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Members of Congress are getting pushback on the TikTok ban from their own angry Gen Z kids

Lindsay Dodgson   

Members of Congress are getting pushback on the TikTok ban from their own angry Gen Z kids
  • Politicians who support the proposed TikTok ban are facing backlash from their own children.
  • Some said their kids begged them not support a ban, fearing they would "get bullied" at school.

Members of Congress who voted in favor of banning TikTok in the US unless its parent company sells it have faced backlash from their own kids.

Several elected officials spoke with The Wall Street Journal about how their children reacted to their stances. Many said they were scolded or begged to reconsider.

The bill passed the House overwhelmingly on March 13 — 352 Representatives voted in favor, and 65 voted against.

It is now awaiting a similar vote in the Senate. If it is approved there, President Joe Biden is poised to sign it into law.

Supporters of the bill said the Chinese government holds power over TikTok and can use it to sway opinions or spread misinformation, though TikTok has repeatedly attempted to distance itself from ByteDance and denies that Beijing influences it.

Critics of the ban say it's a government overreach that infringes on their freedom of speech and will harm the income of millions of Americans. A ban may also backfire on the reelection campaign of President Joe Biden, who supports it.

Rep. Josh Gottheimer, a Democrat representing New Jersey's 5th District, told The Journal his daughter was "up in arms about the whole thing" and told him, "You can't do that."

Rep. Hillary Scholten, a Democrat with a seat in Michigan, told the outlet her son's friends asked her during the school run if she was one of the people "who's banning TikTok."

Most politicians didn't give their kids' ages, describing them as teens and tweens, but anybody in school who's aged 12 or over is part of Gen Z, the cohort most strongly associated with TikTok.

Sen. John Fetterman, a Democrat who represents Pennsylvania, said he received pleas from his young daughter.

"I'm driving home and she sent me some texts, and it was 'please don't destroy TikTok, I'm going to get bullied,'" he said.

Sen. Todd Young, an Indiana Republican, said his children were "really tough bargainers" who were not sympathetic to his arguments.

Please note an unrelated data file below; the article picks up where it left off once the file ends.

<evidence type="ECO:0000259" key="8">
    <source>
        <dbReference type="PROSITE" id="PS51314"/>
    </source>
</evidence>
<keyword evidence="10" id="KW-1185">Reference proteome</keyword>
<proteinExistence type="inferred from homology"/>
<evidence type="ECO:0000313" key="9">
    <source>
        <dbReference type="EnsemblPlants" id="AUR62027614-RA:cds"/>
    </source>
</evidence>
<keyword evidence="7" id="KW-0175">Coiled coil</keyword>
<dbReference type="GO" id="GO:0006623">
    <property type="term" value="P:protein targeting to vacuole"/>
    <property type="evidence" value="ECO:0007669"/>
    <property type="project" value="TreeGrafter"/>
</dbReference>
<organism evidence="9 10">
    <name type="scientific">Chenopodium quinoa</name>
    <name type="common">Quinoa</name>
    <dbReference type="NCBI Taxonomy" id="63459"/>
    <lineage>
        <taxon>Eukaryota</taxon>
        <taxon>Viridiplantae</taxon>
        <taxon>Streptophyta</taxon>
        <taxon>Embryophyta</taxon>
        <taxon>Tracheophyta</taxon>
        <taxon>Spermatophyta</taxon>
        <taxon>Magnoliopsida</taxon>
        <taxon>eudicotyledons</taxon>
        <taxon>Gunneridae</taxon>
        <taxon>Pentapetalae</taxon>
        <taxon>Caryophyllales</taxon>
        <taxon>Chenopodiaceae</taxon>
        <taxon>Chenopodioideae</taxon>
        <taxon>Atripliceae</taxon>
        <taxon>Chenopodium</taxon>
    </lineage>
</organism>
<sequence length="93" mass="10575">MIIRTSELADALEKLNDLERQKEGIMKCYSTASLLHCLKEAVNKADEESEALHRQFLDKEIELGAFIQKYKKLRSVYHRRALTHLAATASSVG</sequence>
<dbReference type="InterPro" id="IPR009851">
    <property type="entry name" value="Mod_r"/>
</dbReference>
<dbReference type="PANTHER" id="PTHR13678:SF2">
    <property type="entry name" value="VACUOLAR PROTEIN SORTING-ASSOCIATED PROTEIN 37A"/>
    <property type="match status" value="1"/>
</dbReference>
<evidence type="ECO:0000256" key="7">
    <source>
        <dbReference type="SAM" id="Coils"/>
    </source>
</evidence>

But he predicted they would easily find a different app to use if TikTok were to disappear.

Rep. Chip Roy, a Republican from Texas, told the outlet he doesn't allow his kids to use their phones unsupervised.

"We have a rule that when kids come over they have to drop off their devices in a basket," he said. "We have a duty as parents — we can't get whipsawed around because kids want an app."

However, some lawmakers did listen to what their kids had to say.

Rep. Nancy Mace, a Republican from South Carolina, said her two teenagers were "trying to lobby me" over dinner.

"They wanted to make sure I wasn't going to vote to ban TikTok," she told The Journal.

Mace voted "no," and her kids found this out on TikTok.

"My kids are very happy with mom, they are not embarrassed this time," she said.

Young people have been fighting back against the bill, joining the app's call to arms by contacting their representatives to explain what a ban would mean for them.

Some influencers and small business owners fear a ban will destroy their livelihoods, with years of content and hard work "deleted forever."

Rep. Jeff Jackson, a Democrat with a seat in North Carolina, faced a lot of criticism publicly as a lawmaker who has benefited from TikTok, gaining 2.3 million followers there.

Young people on TikTok said they felt "betrayed" by Jackson's decision to vote "yes" to the bill and accused him of double standards.

His office told Business Insider he was sorry for how he handled communicating the news to his followers, but did not regret his vote.